10 Secrets to Success in the Entertainment Industry

hollywood_movie_entertainmentMy husband has subscribed to Entertainment Weekly for years.  That is about as close as our family comes to the industry of actors, screenwriters, directors, and producers.

 

Not so for Veronica DiPippo, the most recent addition to my collection of #ProductivitySuperheroes.  But, this “honor” is an ant among dinosaurs with all she has accomplished in the world of entertainment.

 

Veronica is a former actor and an award-winning filmmaker, screenwriter and playwright. Her career in entertainment has spanned over thirty years. She has won awards for her writing, directing, and producing.  She has been successful working in studios as well as on independent films.  She even has her own production company.

 

In short, Veronica has had a great career in one of the most challenging professional arenas in the world.  How has she accomplished this?

 

Veronica DiPippo’s Success Secrets

In her own words…

If I had to sum up the 10 things pertaining to time management, organization and productivity that allowed me to achieve a certain level of success, they would be that I:

 

  1. Found day jobs that were flexible and not too physically or mentally taxing, saving my energy for the start of my artistic workday.Headshot_VeronicaDiPippo
  2. Learned the hard way that it wasn’t enough to be a good artist. I also needed to be my own CFO, CEO, business manager, and sales & marketing department. Once I understood and applied these skills to my creative endeavors, it actually saved me time and aggravation.
  3. Set both short term and long term goals that were specific, reasonable, and attainable. That way, any goal that I achieved gave me a sense of accomplishment which is so critical for perseverance in the arts.
  4. Didn’t waste time focusing on fame and fortune. Instead, I focused on more practical things like being a working artist, joining a performing arts union, doing a great pitch, or improving my craft.
  5. Made time for a personal life. Vitally important for maintaining sanity in the arts.
  6. Showed up; and I don’t just mean on social media. I schlepped all over town to screenings, theatre openings, gallery receptions, etc. I participated in making other artist’s events successful and they did the same for me when it was my time to sell tickets.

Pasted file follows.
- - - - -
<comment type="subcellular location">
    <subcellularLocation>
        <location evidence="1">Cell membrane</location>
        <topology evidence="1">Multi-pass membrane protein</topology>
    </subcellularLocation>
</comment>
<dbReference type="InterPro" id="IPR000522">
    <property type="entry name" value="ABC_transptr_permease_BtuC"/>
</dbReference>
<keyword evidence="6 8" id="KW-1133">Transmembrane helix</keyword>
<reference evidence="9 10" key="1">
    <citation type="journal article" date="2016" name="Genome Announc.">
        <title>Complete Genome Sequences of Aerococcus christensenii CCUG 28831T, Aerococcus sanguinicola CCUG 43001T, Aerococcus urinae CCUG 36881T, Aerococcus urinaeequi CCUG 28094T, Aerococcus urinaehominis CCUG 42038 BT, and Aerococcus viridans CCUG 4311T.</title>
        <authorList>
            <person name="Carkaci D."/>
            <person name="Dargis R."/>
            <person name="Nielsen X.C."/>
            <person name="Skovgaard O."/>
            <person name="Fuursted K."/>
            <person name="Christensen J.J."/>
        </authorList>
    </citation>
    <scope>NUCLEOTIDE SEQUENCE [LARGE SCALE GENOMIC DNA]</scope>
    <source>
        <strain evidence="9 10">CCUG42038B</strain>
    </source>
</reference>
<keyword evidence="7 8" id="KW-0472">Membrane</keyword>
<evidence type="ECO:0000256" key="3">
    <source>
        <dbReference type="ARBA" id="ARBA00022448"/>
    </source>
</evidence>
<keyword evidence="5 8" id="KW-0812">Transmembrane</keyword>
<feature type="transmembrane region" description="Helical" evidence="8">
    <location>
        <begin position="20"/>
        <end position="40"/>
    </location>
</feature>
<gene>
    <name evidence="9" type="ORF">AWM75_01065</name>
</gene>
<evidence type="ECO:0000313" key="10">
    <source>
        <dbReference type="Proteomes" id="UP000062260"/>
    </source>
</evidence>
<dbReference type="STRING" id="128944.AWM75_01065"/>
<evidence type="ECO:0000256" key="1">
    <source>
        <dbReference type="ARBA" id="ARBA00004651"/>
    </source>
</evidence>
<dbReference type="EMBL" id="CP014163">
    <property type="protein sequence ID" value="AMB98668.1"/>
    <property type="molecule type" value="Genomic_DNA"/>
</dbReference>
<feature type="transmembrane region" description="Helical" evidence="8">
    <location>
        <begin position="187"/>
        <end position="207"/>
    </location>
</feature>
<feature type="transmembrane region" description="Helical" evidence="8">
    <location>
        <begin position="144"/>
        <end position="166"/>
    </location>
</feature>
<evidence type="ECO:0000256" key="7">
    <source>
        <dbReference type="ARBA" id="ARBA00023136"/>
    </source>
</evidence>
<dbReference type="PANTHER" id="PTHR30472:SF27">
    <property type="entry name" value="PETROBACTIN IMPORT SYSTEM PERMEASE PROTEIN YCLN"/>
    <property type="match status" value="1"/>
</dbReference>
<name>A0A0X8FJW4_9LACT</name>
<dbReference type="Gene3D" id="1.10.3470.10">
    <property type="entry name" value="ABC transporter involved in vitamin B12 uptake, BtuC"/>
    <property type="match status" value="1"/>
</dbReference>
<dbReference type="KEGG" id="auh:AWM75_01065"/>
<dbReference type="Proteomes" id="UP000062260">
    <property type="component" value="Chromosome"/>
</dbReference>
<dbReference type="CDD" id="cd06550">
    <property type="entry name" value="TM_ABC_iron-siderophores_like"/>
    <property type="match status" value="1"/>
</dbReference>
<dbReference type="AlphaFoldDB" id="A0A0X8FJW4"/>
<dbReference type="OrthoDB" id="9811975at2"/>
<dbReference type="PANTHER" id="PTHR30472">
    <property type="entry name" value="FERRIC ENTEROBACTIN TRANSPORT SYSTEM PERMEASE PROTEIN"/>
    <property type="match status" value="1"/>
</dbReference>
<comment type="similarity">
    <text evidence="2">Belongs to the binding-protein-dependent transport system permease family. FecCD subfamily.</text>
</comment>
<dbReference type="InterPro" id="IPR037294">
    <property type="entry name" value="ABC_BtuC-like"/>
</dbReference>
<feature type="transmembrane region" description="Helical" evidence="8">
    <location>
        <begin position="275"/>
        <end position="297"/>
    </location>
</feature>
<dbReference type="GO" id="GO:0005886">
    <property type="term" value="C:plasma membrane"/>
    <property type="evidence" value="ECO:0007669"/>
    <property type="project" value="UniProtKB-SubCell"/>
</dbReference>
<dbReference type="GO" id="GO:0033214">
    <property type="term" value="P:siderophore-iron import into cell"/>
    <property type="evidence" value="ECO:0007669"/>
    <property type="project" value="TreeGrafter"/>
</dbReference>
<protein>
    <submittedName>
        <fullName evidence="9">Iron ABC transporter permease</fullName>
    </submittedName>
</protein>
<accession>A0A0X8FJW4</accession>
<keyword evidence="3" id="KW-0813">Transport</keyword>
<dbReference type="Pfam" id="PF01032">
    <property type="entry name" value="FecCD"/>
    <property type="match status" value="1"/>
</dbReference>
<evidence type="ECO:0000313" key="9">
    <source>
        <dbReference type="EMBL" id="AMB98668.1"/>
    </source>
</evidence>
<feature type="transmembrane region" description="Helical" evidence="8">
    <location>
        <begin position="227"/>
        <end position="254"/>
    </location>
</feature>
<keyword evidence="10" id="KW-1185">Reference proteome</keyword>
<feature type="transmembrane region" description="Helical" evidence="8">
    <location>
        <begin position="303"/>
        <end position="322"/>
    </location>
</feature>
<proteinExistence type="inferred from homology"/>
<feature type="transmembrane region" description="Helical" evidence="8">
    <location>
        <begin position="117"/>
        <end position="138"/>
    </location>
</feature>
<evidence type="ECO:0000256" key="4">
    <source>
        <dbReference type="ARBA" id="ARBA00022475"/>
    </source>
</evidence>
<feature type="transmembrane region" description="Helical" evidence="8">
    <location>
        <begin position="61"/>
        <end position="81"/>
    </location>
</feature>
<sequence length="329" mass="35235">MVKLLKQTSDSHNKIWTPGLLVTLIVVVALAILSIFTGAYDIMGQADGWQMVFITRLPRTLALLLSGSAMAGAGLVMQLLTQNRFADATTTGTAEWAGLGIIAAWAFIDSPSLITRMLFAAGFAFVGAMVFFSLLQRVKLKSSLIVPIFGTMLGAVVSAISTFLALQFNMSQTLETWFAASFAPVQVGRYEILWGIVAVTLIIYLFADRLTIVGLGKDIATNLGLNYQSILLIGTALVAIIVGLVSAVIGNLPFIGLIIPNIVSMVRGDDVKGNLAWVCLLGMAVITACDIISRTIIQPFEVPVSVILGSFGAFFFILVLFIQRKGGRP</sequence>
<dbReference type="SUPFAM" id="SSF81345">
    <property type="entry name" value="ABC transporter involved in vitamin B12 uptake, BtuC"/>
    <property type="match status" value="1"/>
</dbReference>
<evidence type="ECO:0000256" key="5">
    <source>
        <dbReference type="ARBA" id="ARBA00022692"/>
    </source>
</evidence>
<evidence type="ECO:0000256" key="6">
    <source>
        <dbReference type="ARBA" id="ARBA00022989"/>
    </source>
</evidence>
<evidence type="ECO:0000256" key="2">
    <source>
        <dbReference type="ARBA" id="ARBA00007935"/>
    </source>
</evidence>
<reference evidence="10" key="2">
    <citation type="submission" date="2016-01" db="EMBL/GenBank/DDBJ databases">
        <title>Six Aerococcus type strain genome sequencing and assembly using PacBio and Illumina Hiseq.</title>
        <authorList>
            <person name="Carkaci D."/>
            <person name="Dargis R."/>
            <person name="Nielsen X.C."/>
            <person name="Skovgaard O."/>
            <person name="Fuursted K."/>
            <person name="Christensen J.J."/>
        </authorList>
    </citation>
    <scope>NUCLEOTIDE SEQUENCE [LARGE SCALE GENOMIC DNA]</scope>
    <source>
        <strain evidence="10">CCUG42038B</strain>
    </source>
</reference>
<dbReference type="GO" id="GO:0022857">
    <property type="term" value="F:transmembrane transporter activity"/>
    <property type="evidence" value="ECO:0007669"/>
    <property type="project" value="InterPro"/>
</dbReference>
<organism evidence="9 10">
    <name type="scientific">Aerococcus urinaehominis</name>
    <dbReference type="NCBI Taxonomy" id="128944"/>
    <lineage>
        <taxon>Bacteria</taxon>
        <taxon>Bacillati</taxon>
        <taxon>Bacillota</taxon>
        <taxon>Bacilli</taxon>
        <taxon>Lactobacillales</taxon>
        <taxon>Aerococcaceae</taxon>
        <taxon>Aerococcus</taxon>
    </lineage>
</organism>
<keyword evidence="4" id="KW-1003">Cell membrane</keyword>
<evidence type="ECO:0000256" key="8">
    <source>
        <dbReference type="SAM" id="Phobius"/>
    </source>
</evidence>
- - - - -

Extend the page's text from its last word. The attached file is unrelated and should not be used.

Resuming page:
7. Eliminated distractions. An artist I was mentoring once told me they “didn’t have time” to work on a scene writing assignment. I asked them to count how many hours they were spending on social media, computer games and entertainment. It was enough time to write an entire script!
  8. Regularly prayed a little for myself and a lot for others. Praying takes a person away from personal ego and self-centeredness and cultivates a sense of gratitude and perspective.
  9. Discovered that it actually takes less time and energy to eat right, exercise, rest and maintain my health than it does to eat poorly, party too hard, not sleep and make myself sick.
  10. Learned that it is important to periodically reflect upon and celebrate the goals I had achieved, and not be afraid to change my priorities with my changing life.

 

The Business of Creativity

 

It is unusual to have this type of success in the entertainment industry.  What impressed me the most about Veronica was her business acumen.  Is she a talented artist?  Yes.  Is she a savvy businessperson?  Absolutely.

 

In addition to displaying all the right behaviors with managing her time and tasks, she consistently:

  • Showed discipline. She limited her partying/socializing in favor of more productive activities.
  • Studied her field. Veronica read scripts, attended shows, and assessed what made other people successful.
  • Targeted her market. She understood what niche she wanted to fill and focused her efforts there.

 

Lastly, Veronica became an expert at dealing with disappointment.  The unfortunate reality of the entertainment industry is that many projects fall through, often for reasons outside the artist’s control.  It takes a lot of grit to be creative.

 

After 30 years as an artist, Veronica has decided to pursue a Master’s Degree in Speech-language Pathology at the University of West Georgia.  It takes bravery to make a change of that magnitude, but Veronica has displayed courage throughout her entire career.

 

You’ve likely surmised that Veronica’s secrets to success are not limited to the entertainment industry.  Every career requires time management, organization, and discipline.  If you struggle with any of these, perhaps we should talk.

 






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Dr. Melissa GratiasMelissa Gratias (pronounced “Gracious”) used to think that productivity was a result of working long hours. And, she worked a lot of hours. Then, she learned that productivity is a skill set, not a personality trait. Now, Melissa is a productivity expert who coaches and trains other businesspeople to be more focused, balanced, and effective. She is a prolific writer and speaker who travels the world helping people change how they work and improve how they live. Contact her at getproductive@melissagratias.com or 912-417-2505. Sign up to receive her productivity tips via email.

1 Comment

  1. MacQue

    Your story is interesting. If I may ask as a rapper,how can you make it in the industry from music to acting?

    I am a digital rap artist(make rap music and sell on line). Speaking for my self I am the best and different rap artist. However I got an issue and that is I don’t want to do what most artist do,I just wanna be me is possible that I can become successful as you are

    Reply

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